A Keen Brussels Sprouts Aversion May be Genetic

By Gary Cutlack on at

An advanced chemical analysis of the properties of the Brussels sprout has led one scientist to suggest that a dislike of the divisive festive vegetable could be hereditary, rather than a simple case of being spoilt and fussy.

According to Compound Interest, the supposedly bitter taste that some experience when eating sprouts under threat of not being allowed to watch Doctor Who later comes from a sensitivity to the compounds known as glucosinolates, which are chemically similar in some ways to phenylthiocarbamide -- a synthetic compound known to trigger the unbearably bitter taste response in around 70 per cent of people.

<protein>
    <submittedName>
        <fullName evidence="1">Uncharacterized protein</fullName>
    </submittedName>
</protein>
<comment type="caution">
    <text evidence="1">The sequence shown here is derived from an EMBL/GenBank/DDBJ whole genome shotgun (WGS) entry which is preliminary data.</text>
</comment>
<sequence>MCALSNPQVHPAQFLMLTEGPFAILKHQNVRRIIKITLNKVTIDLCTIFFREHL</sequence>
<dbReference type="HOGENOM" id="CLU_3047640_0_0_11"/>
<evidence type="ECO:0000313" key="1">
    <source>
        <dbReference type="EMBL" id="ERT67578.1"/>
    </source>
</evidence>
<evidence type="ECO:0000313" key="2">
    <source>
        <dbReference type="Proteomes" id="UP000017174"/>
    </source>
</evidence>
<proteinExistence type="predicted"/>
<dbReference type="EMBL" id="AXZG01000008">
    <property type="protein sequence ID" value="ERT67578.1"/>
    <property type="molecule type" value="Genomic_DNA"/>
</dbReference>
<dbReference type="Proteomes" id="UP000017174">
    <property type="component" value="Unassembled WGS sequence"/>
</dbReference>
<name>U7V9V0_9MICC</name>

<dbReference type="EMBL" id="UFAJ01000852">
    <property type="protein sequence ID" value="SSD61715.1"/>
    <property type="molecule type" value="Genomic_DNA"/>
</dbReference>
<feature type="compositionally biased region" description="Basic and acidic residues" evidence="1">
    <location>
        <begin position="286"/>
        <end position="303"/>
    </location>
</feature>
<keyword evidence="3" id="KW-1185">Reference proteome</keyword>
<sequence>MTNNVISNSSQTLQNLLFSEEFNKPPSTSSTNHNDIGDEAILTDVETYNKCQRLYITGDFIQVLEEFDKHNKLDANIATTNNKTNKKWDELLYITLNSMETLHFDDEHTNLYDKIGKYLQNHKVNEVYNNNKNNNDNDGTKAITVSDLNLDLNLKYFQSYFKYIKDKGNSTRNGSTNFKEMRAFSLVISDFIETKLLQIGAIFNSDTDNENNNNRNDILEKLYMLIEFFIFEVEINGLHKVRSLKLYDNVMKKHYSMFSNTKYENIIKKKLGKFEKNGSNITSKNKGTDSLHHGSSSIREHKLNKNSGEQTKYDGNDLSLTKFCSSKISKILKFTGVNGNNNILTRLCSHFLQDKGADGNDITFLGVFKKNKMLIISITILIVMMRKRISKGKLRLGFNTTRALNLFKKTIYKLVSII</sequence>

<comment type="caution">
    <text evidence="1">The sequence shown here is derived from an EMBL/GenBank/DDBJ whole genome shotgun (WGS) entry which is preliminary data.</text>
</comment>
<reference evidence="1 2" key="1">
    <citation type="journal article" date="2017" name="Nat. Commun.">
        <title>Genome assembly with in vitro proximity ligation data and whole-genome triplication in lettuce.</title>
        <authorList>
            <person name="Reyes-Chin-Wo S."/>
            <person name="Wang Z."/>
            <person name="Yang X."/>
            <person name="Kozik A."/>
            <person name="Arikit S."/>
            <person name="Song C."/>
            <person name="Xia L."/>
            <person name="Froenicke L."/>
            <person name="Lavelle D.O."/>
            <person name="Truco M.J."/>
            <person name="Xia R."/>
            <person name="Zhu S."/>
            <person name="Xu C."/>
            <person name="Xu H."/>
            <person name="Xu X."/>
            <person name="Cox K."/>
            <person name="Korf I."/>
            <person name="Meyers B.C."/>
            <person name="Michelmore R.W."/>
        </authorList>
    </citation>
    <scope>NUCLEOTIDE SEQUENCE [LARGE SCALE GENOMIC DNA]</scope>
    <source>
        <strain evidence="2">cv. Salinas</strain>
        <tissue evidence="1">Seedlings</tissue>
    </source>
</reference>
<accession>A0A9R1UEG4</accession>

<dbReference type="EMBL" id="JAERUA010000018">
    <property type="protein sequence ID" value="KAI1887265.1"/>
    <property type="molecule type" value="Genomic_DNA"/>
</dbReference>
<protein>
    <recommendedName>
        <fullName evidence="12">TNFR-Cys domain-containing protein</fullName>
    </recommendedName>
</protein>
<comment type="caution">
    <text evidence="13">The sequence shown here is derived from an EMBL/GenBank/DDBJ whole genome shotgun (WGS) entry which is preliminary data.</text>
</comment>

And it's a known genetic trait, so could be passed on from sprout-hating father to sprout-hating son.

So perhaps, in the near future, some sort of Brussels sprouts test could be formulated to see who's genuinely not a fan of the vegetable and who's only pretending so there's more room to cherry-pick the best ones from the chunky biscuit selection. [Compound Chem via Laughing Squid]

Image credit: Brussels sprouts from Shutterstock